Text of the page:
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Rationality in International Relations

Miles Kahler
International Organization
Vol. 52, No. 4, International Organization at Fifty: Exploration and Contestation in the Study of World Politics (Autumn, 1998), pp. 919-941
Published by: The MIT Press
Stable URL: http://www.jstor.org/stable/2601362
Page Count: 23
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Rationality in International Relations
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Abstract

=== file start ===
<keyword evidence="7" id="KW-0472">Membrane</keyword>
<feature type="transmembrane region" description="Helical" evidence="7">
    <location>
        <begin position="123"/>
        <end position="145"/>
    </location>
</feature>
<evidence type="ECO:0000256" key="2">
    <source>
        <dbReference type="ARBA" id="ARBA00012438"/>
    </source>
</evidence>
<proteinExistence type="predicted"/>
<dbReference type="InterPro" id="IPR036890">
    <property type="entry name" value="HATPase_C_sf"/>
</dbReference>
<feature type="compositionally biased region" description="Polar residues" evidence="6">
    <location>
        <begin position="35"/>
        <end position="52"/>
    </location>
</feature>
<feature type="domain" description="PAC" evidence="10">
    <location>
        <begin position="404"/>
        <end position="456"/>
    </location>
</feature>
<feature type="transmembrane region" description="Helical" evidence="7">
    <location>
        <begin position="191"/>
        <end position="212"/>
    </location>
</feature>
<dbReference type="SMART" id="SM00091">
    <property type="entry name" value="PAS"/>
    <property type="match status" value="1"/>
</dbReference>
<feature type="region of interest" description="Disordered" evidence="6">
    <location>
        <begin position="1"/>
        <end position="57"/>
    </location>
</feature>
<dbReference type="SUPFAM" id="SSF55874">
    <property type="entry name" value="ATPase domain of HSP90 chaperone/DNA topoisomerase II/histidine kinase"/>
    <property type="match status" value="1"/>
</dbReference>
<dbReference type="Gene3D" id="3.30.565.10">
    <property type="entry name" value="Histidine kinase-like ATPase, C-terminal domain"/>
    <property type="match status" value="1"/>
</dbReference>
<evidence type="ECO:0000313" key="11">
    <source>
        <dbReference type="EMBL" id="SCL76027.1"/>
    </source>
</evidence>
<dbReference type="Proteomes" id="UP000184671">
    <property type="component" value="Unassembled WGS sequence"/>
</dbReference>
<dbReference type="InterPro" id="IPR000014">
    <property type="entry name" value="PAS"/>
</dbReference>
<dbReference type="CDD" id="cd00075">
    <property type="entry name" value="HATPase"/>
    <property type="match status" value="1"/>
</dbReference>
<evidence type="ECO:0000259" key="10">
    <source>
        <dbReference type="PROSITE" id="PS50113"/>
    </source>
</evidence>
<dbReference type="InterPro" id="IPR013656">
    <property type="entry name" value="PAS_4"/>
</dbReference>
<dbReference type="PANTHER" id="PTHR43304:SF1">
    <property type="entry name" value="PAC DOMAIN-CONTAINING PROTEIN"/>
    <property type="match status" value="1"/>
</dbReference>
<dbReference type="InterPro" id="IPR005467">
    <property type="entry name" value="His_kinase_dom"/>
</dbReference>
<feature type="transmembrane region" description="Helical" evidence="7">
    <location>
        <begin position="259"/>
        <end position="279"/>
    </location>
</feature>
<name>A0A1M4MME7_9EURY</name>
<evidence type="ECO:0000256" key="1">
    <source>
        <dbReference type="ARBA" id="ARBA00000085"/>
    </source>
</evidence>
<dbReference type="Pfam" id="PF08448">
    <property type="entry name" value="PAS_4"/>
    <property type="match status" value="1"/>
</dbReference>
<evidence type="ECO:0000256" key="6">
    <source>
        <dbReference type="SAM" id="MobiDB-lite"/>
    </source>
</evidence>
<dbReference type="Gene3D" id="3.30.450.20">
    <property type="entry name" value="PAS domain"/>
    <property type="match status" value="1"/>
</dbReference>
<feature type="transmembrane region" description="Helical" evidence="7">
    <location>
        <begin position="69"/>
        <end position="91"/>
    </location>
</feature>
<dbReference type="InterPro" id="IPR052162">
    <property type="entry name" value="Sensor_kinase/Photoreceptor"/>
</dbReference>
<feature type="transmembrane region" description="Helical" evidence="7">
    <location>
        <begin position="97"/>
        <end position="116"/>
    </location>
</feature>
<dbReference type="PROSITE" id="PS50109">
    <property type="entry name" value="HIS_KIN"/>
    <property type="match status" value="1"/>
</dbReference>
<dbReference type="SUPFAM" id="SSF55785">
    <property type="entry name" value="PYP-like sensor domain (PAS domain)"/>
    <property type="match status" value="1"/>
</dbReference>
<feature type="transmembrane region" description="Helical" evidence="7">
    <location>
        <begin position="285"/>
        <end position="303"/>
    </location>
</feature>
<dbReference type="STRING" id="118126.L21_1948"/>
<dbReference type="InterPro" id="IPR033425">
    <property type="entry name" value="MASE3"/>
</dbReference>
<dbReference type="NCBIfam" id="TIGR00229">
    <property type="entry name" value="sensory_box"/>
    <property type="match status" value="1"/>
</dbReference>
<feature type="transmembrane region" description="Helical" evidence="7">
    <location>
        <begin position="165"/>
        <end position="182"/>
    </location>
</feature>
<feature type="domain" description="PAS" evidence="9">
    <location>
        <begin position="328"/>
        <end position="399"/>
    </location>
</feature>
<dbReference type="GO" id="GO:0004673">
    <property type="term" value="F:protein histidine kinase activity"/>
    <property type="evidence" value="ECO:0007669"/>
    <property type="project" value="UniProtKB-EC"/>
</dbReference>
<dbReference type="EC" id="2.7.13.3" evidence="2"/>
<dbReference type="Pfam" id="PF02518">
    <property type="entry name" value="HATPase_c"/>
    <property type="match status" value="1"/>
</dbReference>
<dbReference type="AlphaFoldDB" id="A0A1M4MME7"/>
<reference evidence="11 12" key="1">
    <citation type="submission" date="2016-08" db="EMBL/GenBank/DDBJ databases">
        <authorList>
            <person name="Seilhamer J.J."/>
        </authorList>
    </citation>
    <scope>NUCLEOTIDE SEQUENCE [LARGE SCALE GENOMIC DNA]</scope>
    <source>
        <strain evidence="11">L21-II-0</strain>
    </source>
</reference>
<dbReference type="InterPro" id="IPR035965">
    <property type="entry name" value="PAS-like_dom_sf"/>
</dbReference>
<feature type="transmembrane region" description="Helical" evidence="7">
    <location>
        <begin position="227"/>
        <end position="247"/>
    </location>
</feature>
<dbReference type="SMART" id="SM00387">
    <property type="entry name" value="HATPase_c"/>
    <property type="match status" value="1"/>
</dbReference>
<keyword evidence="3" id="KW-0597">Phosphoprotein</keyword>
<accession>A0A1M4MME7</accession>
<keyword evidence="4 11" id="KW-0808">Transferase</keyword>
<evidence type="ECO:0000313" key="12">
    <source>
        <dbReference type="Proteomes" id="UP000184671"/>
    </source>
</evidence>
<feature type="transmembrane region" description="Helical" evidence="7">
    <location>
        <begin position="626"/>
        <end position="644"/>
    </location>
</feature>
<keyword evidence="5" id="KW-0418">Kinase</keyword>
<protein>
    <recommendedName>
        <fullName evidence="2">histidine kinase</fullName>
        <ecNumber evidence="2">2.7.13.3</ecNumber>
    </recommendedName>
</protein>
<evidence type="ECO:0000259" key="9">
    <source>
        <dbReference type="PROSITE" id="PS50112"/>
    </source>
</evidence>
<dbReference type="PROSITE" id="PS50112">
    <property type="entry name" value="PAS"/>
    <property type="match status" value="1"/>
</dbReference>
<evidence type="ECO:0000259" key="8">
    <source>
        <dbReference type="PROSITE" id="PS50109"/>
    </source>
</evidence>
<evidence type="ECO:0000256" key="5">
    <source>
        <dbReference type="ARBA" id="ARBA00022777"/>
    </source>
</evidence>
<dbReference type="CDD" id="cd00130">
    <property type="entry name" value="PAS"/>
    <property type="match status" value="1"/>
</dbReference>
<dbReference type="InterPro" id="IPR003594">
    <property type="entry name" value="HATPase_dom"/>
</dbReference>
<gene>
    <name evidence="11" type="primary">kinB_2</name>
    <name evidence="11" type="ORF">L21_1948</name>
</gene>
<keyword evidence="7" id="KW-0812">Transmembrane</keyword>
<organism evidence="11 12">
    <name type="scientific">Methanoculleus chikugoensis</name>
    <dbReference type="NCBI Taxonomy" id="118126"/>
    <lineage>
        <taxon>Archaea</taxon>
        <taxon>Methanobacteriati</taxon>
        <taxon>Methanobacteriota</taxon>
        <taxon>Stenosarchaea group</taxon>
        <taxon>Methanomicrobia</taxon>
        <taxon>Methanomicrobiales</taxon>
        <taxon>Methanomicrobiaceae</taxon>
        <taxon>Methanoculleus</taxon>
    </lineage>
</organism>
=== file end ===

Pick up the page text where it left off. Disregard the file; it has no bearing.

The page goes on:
Rationalist models have faced four persistent sets of critics as the research program of international relations has evolved. Under neorealism's structural constraints of international competition and selection, agents' rationality may appear superfluous. Psychological critics have presented neither a single theoretical alternative to rational choice nor contingent hypotheses that specify when psychological distortions of rational decision making are most likely. Both rational choice and psychological approaches must construct models of action for social entities that aggregate individuals. The rationality and individualism of beliefs is questioned by theorists who stress culture, identity, and norms as independent sources of action. Careful stipulation of scope, acknowledgment of methodological shortcomings, and precise definition of differences can serve to bridge the theoretical divide between rational choice models and their critics. Problem-centered research provides a level playing field on which theoretical competition can be established.

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